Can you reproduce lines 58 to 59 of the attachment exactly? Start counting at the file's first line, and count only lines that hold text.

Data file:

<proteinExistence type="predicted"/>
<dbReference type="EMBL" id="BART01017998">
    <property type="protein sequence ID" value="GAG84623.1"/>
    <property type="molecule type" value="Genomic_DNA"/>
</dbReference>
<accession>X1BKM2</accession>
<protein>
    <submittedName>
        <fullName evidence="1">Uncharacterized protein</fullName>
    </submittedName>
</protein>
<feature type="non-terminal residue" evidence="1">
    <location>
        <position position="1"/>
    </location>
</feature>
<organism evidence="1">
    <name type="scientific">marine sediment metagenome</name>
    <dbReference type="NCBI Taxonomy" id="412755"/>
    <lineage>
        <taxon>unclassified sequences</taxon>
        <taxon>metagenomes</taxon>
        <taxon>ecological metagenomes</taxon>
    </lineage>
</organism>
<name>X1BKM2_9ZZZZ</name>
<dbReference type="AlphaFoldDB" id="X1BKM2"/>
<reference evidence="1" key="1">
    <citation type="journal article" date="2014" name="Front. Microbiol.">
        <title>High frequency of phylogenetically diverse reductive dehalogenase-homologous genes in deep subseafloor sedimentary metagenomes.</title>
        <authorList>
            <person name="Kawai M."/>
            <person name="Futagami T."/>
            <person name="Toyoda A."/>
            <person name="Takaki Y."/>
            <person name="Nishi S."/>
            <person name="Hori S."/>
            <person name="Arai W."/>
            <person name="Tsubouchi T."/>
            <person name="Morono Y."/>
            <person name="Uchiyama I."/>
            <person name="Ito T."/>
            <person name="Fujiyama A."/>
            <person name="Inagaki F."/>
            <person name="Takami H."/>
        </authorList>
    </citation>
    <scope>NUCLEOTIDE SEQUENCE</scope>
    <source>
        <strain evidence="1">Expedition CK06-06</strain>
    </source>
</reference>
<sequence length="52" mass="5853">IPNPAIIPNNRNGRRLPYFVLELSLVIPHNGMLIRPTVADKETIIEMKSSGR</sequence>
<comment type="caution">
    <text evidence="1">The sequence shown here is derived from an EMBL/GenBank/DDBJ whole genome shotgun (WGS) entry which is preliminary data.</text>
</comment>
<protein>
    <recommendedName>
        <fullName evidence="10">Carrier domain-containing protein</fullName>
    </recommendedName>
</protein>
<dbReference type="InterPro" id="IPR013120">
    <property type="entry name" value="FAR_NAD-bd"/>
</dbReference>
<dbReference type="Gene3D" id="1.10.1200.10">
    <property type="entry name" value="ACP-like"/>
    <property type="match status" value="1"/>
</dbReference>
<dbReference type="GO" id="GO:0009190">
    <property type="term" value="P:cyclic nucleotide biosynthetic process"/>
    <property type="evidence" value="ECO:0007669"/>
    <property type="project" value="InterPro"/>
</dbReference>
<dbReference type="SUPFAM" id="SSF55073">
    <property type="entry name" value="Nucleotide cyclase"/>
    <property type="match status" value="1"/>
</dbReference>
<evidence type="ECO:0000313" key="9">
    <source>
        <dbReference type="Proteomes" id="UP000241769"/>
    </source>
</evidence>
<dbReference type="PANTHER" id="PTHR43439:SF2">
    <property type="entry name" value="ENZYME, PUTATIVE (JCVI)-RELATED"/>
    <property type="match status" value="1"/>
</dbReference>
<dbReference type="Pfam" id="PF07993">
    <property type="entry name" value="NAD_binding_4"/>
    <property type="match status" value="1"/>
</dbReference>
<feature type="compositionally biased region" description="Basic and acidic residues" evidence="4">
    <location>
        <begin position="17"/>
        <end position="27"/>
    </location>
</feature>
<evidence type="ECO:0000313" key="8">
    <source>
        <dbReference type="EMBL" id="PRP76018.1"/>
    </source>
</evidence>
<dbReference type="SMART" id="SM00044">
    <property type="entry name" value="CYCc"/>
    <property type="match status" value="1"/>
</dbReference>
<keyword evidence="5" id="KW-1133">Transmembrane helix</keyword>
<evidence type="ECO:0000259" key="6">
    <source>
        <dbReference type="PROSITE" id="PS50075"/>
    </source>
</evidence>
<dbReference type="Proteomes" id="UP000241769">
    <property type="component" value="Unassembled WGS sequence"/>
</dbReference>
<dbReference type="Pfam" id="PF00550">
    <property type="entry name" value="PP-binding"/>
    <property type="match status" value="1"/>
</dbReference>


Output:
    <recommendedName>
        <fullName evidence="10">Carrier domain-containing protein</fullName>